4. A hydraulic lift power system, including in combination, a positive displacement pump having an outlet, a conduit from the pump outlet, a by-pass from the pump outlet capable 01' acoommodating substantially the entire output of v the pump, avalve interposed between the pumpv outlet and the by-pass, movable spring means biasing the valve to a position to close communication between the outlet and by-pass when the pump is inoperative, the force exerted upon said valve by said spring means being overcome by pressure upon the valve whenthe pump is placed in operation and the valve is moved to a position to afford communication between the outlet and by-pass when the pressure rises to a predeterdirection to a point where the spring means is capable of being compressed in a reverse direction, whereby said valve is movable from a bypass closing position to a by-pass opening position when the outlet pressure exceeds a maxi mum pressure.

5. A hydraulic lift power system, including in combination, a positive displacement pump having an outlet, a conduit from the pump outlet, a

by-pass from the pump outlet capable of accom-' modating substantially the entire output of the pump, a valve interposed between the pump outlet and the by-pass, said valve comprising a valve chamber, movable valve and piston-like menibers in said chamber, said valve member being piston-like in construction and having a crosssection area substantially equal to that of the,

piston-like member, a relatively heavy spring located between said members for biasing the valve said piston-like member in opposition to 1 the flrst-mentioned spring, the force, exerted upon said valve member by said first-mentioned spring being overcome by pressure upon'the valve memher when the pump is placed in operation and the'valve member is moved to a position to aflord communication between the outlet and by-pass when the pressure rises to a predetermined value, whereby the pump -is-enabled to attain substantially full speed at said pressure, means including a restricted connection from the pump out-- letto the-side oi the piston-like member at which the second spring is located for gradually; increasing the force acting on said valve member through said first spring to move the latter, the piston-like member and the valve member in bypass closingdirection, whereby the by-pass is gradually closed and the pump pressure is gradually increased to a higher value, and means limiting movement of the piston-like member and first spring in said direction to a point where the spring is capable oi! being compressed in a reverse direction by the-valve member, whereby said valve member is movable from a by-pass closing position to a by-pass opening position when the outlet pressure exceeds a maximum pressure.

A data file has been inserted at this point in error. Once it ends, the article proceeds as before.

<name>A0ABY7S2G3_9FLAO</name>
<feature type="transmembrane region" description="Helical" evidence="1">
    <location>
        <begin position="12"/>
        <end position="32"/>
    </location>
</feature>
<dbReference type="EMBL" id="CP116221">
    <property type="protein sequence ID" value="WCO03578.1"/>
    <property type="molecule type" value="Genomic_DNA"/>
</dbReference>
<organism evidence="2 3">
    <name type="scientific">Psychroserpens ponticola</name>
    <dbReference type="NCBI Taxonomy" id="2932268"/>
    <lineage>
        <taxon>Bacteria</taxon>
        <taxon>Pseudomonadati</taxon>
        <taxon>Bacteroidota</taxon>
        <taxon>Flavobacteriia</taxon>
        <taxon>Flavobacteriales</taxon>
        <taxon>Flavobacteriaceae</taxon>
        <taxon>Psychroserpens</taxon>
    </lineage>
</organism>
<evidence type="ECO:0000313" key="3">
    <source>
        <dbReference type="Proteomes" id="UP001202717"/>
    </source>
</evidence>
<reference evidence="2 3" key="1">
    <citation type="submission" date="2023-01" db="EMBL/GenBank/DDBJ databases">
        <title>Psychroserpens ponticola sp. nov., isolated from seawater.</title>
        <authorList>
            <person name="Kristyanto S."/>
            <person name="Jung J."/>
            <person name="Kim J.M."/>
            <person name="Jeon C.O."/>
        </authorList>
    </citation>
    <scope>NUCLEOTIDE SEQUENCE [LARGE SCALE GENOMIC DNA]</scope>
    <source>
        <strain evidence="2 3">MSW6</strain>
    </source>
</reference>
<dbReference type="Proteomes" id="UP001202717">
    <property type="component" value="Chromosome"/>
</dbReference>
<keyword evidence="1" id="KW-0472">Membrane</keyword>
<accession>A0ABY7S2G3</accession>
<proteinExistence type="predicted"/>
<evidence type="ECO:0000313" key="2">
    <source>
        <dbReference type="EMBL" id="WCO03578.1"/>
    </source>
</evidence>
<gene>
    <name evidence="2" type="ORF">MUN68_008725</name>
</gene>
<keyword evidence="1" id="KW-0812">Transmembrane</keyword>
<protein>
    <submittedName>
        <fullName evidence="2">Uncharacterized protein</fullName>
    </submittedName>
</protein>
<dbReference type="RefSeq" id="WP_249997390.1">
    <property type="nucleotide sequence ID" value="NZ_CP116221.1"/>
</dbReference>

6. A hydraulic lift power system, including in I combination, a positive displacement pump hava and having a cross-section area slightly less than that of the piston-like member, a relatively heavy spring located between said members for biasing said valve member -to a position to close communication between the outlet and by-pass when the pump is inoperative, means limiting movement of said members in opposite directions, a relatively light spring acting upon said reverse direction by the valve member, whereby piston-like member in the same direction as the first-mentioned spring to return said member to its limit position, the force exerted upon said valve member by said first spring being overcome by pressure upon the valve member when the pump is, placed in operation and the valve member is moved to a-position to afford communication between the outlet and by-pass when the pressure rises to a predetermined value, whereby the pump isenabled to attain substantially full speed at said pressure, means includlimiting movement of the piston-like member and first spring in said direction to a point where the spring is capable of being compressed in a said valve member is movable from a by-pass closing position to a by-pass opening position I 7. A hydraulic lift power system, including in combination, a positive displacement pump having an outlet, a conduit from the pump outlet, a